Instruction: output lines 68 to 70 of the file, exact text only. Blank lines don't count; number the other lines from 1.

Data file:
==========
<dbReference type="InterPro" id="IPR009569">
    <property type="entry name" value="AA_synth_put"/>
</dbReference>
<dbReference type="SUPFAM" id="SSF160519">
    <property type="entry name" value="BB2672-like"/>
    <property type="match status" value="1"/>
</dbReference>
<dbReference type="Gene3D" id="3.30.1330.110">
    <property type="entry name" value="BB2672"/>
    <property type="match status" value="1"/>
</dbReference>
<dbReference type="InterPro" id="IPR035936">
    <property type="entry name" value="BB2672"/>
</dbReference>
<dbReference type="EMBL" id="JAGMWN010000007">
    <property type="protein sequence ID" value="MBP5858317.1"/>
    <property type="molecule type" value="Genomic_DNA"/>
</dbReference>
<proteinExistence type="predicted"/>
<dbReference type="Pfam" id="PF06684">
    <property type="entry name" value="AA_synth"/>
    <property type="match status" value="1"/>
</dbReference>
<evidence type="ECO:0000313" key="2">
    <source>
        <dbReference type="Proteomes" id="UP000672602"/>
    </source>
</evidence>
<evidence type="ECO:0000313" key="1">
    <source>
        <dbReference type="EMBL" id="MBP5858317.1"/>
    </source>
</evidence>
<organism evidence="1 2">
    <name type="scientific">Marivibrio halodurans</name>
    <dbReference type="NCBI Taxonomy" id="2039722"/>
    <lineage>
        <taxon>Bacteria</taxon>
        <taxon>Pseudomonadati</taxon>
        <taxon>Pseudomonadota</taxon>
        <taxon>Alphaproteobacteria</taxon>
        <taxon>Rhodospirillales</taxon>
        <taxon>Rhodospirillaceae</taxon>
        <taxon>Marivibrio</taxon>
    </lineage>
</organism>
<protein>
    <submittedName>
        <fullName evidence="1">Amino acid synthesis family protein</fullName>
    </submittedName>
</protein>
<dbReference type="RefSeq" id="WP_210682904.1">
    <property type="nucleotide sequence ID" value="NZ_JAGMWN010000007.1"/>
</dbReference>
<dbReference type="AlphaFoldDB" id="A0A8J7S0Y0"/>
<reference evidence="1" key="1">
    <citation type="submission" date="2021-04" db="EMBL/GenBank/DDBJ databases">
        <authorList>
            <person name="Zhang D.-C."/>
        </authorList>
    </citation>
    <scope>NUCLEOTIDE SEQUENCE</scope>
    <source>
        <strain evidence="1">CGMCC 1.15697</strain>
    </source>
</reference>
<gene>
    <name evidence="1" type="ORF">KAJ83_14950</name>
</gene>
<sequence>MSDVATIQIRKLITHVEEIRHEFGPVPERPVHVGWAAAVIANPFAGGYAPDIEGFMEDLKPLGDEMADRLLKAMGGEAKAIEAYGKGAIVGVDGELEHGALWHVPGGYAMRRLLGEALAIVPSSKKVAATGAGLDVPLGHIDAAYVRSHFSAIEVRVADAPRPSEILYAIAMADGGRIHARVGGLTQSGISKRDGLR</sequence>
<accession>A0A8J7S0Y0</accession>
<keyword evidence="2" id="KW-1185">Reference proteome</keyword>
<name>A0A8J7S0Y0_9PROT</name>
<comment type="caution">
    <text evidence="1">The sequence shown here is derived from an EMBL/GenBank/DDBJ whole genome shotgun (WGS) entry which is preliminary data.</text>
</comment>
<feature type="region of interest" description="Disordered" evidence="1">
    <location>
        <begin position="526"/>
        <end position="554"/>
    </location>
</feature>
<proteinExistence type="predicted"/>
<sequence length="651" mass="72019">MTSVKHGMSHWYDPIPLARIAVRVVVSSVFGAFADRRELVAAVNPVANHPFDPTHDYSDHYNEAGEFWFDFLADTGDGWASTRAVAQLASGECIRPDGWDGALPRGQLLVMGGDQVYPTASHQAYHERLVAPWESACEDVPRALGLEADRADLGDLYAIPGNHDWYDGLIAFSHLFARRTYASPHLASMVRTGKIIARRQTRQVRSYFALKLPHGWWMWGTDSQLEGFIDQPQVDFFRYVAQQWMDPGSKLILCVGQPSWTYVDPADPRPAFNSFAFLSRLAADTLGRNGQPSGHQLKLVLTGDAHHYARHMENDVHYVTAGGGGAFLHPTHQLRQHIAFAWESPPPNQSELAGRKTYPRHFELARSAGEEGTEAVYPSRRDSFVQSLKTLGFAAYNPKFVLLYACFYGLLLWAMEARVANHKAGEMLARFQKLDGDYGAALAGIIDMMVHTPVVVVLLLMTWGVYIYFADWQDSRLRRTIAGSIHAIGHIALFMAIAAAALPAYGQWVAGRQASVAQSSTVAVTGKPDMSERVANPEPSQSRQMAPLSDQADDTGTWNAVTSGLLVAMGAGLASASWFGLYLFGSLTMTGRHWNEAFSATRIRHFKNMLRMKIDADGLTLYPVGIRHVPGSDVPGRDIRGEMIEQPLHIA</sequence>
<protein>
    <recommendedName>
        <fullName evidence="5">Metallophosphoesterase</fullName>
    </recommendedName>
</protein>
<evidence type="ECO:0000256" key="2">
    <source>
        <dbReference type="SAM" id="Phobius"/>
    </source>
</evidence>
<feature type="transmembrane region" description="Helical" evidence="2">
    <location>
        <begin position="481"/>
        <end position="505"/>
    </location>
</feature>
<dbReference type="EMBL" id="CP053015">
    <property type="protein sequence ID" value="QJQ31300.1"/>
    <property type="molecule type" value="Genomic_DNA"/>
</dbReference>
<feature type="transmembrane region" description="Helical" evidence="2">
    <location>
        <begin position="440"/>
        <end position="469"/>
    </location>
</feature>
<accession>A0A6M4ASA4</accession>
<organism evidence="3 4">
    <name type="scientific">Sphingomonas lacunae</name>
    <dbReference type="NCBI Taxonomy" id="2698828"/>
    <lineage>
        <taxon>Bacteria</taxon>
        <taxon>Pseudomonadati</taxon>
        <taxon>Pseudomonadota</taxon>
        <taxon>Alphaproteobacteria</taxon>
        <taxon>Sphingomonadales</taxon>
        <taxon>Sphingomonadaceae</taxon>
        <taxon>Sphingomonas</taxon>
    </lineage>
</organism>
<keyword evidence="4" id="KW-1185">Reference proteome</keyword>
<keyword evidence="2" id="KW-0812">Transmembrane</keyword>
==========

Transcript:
    <name evidence="1" type="ORF">KAJ83_14950</name>
</gene>
<sequence>MSDVATIQIRKLITHVEEIRHEFGPVPERPVHVGWAAAVIANPFAGGYAPDIEGFMEDLKPLGDEMADRLLKAMGGEAKAIEAYGKGAIVGVDGELEHGALWHVPGGYAMRRLLGEALAIVPSSKKVAATGAGLDVPLGHIDAAYVRSHFSAIEVRVADAPRPSEILYAIAMADGGRIHARVGGLTQSGISKRDGLR</sequence>